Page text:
The one thing that really seemed to catch everyones attention was not so much the results as one of the slides I used to frame my message. In this slide I contrasted the idea of a linear progression from the current state to the next with the classic J-curve or change curve as it might be called (originally the Kübler-Ross model describing grief). The J-curve in this context is mainly a rhetoric tool, it presents a generic path through change, the big difference to the simple linear progression is the understanding that things will get worse, before they get better. As basic as this concept might seem, it did however seem to catch the interest of both managers and employees. It did seem as if it created a common ground for discussing the upcoming challenges.

The J-curve illustrated.

As time was limited I did not expand on the concept however. Taken at face value it might be misunderstood as support for the idea of simple linear progression (A->B), just with a more bumpy road. In practice there are at least two waypoints that should be noted. The first is that there is a worst case scenario where there is no recovery and the change not only fails but even fails miserably (C). The second is that if the organisation navigates the turmoil it might still end up in some kind of status quo or rather same same but different (D). The promise of actual progress still needs to be fulfilled. Taking a note from Festinger’s theory of cognitive dissonance one might suspect that we might be tempted to rationalize our new position as an improvement without this actually being the case. Thus, we need to be careful to measure the right aspects during a change effort.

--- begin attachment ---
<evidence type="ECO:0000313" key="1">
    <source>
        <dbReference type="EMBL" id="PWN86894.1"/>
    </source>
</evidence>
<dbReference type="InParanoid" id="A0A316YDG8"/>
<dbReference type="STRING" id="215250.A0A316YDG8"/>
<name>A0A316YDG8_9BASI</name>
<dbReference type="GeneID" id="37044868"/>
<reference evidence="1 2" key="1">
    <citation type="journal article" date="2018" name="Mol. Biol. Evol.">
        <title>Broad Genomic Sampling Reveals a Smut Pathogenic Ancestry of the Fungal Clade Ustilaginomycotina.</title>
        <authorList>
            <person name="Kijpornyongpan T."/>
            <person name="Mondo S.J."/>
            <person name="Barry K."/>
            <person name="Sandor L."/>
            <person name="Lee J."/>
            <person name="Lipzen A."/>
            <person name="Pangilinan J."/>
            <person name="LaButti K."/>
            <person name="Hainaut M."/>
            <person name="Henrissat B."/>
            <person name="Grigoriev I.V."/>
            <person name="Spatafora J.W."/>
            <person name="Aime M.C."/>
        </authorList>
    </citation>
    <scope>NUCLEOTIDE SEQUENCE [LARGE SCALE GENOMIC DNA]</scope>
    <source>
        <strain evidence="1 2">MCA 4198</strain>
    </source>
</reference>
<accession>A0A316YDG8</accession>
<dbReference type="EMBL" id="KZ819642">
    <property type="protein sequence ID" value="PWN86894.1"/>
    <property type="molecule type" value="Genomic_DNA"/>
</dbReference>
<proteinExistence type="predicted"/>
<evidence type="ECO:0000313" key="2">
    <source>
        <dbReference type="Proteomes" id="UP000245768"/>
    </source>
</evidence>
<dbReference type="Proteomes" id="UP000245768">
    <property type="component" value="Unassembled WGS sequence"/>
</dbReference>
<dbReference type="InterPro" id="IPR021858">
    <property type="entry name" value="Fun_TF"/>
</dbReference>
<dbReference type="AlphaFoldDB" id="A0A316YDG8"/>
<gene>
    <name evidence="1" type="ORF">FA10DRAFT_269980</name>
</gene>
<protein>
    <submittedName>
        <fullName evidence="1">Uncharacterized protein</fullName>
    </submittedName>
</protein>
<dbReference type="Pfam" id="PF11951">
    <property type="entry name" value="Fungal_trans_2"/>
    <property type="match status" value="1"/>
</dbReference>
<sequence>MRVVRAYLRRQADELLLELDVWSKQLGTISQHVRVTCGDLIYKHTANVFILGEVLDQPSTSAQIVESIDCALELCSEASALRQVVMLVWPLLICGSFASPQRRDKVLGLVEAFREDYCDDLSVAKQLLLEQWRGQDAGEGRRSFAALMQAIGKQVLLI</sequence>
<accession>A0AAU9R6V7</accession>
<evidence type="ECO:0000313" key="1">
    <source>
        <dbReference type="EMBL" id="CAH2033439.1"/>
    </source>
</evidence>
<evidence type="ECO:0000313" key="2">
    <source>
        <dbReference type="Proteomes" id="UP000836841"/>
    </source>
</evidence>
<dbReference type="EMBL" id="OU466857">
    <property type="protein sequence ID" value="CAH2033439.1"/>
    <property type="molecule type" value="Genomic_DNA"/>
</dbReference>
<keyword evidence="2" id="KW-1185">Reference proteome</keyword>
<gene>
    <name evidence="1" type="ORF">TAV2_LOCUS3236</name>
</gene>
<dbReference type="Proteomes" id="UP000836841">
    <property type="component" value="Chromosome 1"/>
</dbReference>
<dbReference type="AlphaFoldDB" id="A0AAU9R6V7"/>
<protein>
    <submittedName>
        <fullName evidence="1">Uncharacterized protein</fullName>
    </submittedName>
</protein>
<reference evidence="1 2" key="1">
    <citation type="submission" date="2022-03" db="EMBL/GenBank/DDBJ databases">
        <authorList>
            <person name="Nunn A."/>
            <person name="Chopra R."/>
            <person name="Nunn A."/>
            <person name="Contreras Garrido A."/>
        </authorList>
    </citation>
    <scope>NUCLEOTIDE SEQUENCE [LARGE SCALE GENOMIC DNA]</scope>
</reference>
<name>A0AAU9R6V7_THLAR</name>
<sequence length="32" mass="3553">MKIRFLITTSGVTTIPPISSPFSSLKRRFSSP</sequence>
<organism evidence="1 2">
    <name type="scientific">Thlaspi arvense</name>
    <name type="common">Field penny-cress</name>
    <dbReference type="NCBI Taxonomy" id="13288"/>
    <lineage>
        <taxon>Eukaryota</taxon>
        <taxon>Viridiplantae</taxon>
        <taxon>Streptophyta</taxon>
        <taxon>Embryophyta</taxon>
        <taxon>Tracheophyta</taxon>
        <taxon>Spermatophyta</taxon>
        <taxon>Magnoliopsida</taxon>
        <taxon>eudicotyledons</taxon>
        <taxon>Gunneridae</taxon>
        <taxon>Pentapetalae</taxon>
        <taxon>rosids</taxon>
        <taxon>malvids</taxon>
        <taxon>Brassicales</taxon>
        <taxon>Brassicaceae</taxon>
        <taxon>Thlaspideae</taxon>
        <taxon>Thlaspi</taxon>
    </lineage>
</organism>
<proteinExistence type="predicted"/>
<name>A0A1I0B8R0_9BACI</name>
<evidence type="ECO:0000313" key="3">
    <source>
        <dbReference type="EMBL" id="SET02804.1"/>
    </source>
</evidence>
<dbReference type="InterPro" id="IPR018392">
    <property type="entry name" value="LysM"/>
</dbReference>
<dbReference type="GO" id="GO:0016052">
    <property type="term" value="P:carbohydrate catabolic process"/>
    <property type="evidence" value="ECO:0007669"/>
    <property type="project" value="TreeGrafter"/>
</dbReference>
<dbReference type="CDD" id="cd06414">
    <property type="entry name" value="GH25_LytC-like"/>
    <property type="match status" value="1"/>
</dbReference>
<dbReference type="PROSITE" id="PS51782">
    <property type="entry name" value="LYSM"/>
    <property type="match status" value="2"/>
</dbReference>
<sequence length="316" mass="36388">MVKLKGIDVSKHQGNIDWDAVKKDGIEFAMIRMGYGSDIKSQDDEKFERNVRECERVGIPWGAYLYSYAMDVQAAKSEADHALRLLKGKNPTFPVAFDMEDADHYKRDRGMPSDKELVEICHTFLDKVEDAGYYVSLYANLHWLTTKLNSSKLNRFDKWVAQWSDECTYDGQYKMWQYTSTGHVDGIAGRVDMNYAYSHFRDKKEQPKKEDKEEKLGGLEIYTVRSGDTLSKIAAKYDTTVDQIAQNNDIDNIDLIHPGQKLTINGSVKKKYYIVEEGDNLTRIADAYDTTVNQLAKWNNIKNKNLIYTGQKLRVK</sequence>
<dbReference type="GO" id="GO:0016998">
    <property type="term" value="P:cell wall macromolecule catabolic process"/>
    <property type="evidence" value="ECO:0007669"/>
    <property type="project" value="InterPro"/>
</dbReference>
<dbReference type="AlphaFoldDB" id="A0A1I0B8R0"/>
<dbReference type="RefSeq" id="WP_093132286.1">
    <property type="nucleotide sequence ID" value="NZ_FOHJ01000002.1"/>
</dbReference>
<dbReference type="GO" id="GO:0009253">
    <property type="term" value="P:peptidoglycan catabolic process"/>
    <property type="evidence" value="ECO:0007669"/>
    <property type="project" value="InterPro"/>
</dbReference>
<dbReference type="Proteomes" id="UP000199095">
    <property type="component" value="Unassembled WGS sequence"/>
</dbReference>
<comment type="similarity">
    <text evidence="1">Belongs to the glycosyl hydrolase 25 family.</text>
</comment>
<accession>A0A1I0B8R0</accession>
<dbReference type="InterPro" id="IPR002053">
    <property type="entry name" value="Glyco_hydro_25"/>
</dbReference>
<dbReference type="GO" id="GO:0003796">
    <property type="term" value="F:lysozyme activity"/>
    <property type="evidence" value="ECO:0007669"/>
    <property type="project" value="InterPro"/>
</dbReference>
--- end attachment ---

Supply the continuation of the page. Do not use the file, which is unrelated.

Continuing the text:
Finally, I didn’t use my favorite take on the change curve, namely the hype curve (hype cycle) made famous by Gartner. The inclusion of the hype is interesting as it puts focus on the rhetoric behind the change. Getting the boards interest and approval might well include some mild exaggerations regarding the benefits of the change. As is obvious from the hype curve the discrepancy between these promises and the coming turmoil might turn out rather dramatic. Thus, it is–as we all should know–important to manage expectations during change so as to avoid a roller coaster experience of change.